Star Trek has always been about the power of unity and standing together, but as of late it’s been on a bit of a connective kick. Discovery’s most recent season was a paean to reaching out and understanding each other to negotiate hardship, and even Picard’s first season, when it finally decided what it was about, explored the importance for its titular hero to reach back out after isolation. This week, Picard season two finds however that making those connections can sometimes lead to a lot of hurt along the way.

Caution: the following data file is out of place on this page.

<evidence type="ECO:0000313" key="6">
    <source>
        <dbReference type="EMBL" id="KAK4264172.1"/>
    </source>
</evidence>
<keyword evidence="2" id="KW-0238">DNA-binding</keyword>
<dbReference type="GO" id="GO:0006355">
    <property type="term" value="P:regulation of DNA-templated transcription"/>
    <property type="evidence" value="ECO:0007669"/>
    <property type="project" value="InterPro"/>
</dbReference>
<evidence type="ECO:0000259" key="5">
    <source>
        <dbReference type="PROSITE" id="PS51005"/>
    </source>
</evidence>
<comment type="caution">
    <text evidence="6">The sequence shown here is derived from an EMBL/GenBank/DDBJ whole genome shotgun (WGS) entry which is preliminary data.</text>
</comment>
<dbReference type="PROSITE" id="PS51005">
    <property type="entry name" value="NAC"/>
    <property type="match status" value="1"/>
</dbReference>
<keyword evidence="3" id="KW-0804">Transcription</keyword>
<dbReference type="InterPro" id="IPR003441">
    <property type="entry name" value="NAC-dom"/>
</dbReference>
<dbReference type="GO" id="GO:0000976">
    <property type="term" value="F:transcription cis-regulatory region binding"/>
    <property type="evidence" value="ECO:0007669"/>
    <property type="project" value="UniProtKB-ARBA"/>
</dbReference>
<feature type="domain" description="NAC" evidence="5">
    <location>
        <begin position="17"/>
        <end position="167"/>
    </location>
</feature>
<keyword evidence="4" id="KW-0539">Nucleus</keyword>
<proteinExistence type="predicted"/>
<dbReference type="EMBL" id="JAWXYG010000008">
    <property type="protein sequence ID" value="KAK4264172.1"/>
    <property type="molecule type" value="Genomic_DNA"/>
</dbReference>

“Watcher” truly spreads team La Sirena across its near-future LA, making for an episode that is a lot of set-up as the team’s 2024 sojourn—which this week we discover has just three days on the clock to stop the future from being changed forever—gets much more chaotic. After being arrested by ICE last week, Rios finds himself facing the full prejudice of an American system not entirely too dissimilar to our own time, and only anchored by the fleeting bond he has forged with the similarly detained doctor, Teresa. Seven and Raffi, on the hunt for Rios, find themselves having a cute bonding session by... stealing a police car, which is very hilarious in spite of the stakes at play. And meanwhile after scoping out his past and future ancestral home, Picard decides to leave Agnes Jurati to monitor the Borg Queen (who herself begins hatching a dangerous connective play) in order to hunt down the Watcher himself, bringing him to LA for an encounter with a friend of future past.